The box tree moth, Cydalima perspectalis, is a non-native moth that has recently been found in a nursery in South Carolina. Native to eastern Asia, the box tree moth has been present in Canada since November 2018. From August 2020 through May 2021, infested boxwood (Buxus sp.) plants were inadvertently shipped from a grower in Canada to several nurseries in the U.S.; a retail nursery in South Carolina received infested plants in May 2021. As of June 1, 2021, the South Carolina detection is being treated as a regulatory incident, and this pest is not thought to have escaped into the landscape. Clemson’s Department of Plant Industry is investigating plant shipments into and out of the South Carolina nursery to determine if infested material may have been inadvertently sold to homeowners and will be monitoring in and around the nursery to ensure this moth has not escaped. If populations are found, a survey and eradication effort will follow.
Adult moths have white wings with a brown border but occasionally may be the “dark form” that has brown wings. Both color forms have small white comma-shaped spots on the forewing.
Eggs are pale yellow, laid in small groups, and overlap like shingles. Caterpillars primarily feed on boxwood but may also feed on Ilex and Euonymus species. Further, there is some evidence that the caterpillars will feed on Acer sp., Fraxinus sp., Rubus sp., Ligustrum sinense, Eriobotrya japonica, Murraya paniculata, and Smilax excelsa when boxwoods are not readily available. Feeding by young larvae causes leaves to turn brown, but older larvae will consume the entire leaf except for the midvein. While several insects can be pests on boxwoods, the box tree moth is potentially the most impactful as feeding by the caterpillars can cause severe damage and even death to infested plants. Larvae may also produce copious amounts of webbing on infested plants. Caterpillars don’t make distinct cocoons; rather, pupae are found among the webbing and damaged leaves. Several generations may occur in a single year.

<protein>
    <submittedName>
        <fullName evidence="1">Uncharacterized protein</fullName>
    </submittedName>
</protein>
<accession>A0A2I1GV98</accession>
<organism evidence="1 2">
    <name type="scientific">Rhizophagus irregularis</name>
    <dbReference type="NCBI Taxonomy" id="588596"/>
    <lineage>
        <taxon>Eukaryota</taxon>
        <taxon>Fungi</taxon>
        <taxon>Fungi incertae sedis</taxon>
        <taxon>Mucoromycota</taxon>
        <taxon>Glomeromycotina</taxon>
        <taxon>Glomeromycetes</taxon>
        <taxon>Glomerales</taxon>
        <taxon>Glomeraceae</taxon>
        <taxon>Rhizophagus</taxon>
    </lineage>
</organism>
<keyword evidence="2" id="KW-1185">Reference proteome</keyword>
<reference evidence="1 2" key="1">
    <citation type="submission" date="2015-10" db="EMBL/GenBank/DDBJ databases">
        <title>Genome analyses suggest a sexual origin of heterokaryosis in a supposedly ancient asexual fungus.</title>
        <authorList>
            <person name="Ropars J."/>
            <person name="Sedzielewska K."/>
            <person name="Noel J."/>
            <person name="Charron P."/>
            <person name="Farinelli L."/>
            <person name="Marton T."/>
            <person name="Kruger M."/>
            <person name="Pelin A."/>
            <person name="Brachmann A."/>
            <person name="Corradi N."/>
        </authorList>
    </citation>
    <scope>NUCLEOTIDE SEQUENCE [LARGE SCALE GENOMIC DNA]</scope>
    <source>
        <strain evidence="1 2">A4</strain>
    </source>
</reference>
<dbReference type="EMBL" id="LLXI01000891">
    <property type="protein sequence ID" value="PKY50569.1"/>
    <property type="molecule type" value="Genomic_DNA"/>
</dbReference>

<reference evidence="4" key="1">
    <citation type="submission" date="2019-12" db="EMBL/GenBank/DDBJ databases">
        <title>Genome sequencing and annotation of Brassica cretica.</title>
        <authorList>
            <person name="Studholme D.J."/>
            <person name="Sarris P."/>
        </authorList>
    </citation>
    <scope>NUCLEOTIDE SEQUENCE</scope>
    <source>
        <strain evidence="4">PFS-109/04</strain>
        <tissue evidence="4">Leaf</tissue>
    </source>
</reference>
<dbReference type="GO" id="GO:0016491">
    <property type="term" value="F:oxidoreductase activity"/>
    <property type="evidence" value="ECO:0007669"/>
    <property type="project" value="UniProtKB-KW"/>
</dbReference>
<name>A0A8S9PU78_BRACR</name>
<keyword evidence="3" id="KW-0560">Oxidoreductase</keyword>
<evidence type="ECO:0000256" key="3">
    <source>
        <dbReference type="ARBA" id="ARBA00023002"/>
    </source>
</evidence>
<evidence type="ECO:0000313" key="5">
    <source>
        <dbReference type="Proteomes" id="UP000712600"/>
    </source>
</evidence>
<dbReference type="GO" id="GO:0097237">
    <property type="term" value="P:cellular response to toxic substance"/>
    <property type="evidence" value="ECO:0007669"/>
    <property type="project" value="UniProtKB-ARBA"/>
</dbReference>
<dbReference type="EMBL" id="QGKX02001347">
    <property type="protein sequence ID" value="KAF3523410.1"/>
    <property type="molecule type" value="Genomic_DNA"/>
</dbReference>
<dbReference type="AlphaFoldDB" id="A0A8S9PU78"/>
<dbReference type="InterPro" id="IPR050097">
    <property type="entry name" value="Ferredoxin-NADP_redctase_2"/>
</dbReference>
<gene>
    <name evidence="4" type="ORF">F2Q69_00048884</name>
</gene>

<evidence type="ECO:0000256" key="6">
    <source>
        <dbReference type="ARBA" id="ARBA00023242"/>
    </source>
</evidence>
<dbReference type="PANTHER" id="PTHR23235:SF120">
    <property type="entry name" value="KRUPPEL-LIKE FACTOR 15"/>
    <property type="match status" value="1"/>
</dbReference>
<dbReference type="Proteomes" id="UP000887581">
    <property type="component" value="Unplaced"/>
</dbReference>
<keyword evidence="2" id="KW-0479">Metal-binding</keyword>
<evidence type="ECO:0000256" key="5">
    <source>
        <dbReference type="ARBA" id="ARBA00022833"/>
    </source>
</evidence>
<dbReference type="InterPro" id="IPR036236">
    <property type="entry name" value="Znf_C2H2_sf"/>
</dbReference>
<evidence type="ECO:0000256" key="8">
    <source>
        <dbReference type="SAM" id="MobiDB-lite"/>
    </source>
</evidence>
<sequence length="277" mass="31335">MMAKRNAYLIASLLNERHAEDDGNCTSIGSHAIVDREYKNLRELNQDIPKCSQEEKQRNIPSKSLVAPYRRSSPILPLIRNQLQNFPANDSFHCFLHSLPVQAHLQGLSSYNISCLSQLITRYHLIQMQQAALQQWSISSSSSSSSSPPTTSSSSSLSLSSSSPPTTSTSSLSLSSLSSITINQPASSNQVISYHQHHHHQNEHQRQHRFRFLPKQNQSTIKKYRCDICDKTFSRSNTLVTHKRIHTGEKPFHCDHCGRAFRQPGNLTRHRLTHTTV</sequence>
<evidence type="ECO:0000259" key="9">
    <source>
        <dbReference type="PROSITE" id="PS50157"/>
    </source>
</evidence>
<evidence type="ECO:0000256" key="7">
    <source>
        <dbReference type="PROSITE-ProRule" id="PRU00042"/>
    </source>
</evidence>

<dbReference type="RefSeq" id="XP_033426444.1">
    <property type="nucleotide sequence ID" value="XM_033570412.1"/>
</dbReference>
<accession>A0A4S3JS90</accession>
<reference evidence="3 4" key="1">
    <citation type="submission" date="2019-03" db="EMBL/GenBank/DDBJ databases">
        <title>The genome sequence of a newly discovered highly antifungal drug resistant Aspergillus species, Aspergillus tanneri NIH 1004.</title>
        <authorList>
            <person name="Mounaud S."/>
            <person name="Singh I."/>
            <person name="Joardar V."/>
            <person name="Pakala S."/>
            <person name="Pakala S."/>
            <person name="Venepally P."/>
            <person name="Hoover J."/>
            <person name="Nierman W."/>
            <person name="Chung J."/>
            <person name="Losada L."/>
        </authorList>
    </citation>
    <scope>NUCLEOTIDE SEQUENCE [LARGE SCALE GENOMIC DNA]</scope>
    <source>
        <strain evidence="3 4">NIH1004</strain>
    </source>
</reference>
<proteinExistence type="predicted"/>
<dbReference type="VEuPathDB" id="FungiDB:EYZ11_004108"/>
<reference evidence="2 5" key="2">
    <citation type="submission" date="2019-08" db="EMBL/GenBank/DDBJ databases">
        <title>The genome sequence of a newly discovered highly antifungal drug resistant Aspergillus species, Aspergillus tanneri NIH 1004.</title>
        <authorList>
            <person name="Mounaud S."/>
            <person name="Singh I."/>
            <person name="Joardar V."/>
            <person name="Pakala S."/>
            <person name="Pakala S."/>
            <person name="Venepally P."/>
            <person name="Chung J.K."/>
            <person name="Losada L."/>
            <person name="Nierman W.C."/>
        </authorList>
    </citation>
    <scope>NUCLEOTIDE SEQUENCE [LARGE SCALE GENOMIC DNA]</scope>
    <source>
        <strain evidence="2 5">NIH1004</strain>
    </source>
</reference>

There are no official management recommendations for box tree moth because this is the first time it has been found in the U.S. Small caterpillars can be knocked off plants with a strong stream of water, and several readily available horticultural oils and insecticides are likely to provide effective control. Several natural enemies are likely to help control moth populations.
Homeowners are asked to report any potential occurrence of box tree moth to Clemson’s Department of Plant Industry by calling 864-646-2140 or emailing firstname.lastname@example.org. It is extremely important to find any infestations early so they can be quickly eradicated before establishing in the environment.
Authors: David Coyle (Department of Forestry and Environmental Conservation, Clemson University), Twitter and Instagram: @drdavecoyle; Steven Long, Department of Plant Industry, Clemson University